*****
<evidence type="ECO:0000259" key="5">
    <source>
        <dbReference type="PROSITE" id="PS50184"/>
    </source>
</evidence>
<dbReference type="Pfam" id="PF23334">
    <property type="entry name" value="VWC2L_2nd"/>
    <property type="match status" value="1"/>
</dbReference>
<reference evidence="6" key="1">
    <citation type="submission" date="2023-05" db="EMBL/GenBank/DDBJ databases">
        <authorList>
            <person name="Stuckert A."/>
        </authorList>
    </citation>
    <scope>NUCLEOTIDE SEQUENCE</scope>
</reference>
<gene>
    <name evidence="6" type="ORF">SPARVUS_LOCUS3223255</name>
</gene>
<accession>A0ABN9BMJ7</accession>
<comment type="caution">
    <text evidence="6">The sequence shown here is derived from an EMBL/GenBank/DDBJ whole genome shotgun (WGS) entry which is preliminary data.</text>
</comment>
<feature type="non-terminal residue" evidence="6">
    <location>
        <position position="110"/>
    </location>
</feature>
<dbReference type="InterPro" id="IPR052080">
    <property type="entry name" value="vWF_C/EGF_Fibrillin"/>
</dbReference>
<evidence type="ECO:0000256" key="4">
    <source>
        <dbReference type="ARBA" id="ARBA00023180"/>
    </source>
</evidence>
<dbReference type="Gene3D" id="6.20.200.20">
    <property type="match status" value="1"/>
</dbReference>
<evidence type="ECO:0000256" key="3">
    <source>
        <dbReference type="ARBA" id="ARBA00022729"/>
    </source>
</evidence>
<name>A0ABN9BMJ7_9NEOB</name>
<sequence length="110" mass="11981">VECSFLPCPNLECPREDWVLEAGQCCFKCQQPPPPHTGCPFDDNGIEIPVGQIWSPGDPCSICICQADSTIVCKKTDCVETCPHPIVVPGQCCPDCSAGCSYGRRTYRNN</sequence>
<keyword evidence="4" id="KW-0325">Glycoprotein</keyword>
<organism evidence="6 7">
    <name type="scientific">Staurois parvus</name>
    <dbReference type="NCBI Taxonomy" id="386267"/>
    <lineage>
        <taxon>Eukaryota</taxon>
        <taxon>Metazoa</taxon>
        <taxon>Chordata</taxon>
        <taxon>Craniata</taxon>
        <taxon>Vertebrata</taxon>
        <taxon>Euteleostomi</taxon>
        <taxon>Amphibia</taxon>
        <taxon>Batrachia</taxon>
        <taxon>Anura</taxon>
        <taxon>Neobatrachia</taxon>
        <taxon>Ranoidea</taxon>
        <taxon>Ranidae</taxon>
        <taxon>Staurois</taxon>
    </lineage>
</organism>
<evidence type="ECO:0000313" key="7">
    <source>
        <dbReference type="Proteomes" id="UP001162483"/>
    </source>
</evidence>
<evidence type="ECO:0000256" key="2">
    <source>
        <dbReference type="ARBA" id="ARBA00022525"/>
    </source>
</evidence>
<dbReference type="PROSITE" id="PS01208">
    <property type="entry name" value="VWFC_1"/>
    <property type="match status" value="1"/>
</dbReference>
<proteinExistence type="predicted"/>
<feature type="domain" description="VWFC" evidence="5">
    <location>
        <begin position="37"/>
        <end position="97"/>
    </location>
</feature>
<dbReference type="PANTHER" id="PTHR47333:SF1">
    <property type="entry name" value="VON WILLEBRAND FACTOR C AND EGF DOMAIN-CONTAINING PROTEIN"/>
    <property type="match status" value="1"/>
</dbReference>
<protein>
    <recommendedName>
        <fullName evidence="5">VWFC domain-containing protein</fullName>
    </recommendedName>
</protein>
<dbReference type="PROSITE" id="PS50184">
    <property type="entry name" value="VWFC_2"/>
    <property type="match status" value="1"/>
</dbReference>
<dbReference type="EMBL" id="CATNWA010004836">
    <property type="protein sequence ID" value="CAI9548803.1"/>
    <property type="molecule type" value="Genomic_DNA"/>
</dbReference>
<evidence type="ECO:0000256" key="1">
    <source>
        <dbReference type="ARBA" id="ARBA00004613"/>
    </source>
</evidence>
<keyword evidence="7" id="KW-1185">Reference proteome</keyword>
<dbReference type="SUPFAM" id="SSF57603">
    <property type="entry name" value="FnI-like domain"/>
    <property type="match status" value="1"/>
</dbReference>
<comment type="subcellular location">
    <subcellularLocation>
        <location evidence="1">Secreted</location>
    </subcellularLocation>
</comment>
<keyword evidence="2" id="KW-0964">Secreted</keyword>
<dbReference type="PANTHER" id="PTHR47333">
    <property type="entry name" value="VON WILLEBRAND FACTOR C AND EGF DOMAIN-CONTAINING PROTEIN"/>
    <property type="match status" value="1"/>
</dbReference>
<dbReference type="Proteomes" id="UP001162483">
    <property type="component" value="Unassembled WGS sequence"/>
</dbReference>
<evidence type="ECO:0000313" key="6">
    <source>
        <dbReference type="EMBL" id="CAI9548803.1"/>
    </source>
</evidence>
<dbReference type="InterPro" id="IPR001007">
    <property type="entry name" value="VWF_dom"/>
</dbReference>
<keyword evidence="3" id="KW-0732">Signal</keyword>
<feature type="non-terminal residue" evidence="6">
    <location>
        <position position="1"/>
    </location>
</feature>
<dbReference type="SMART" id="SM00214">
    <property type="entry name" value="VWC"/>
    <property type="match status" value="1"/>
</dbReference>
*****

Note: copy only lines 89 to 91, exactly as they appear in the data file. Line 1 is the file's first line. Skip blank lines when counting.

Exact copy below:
<dbReference type="PANTHER" id="PTHR47333:SF1">
    <property type="entry name" value="VON WILLEBRAND FACTOR C AND EGF DOMAIN-CONTAINING PROTEIN"/>
    <property type="match status" value="1"/>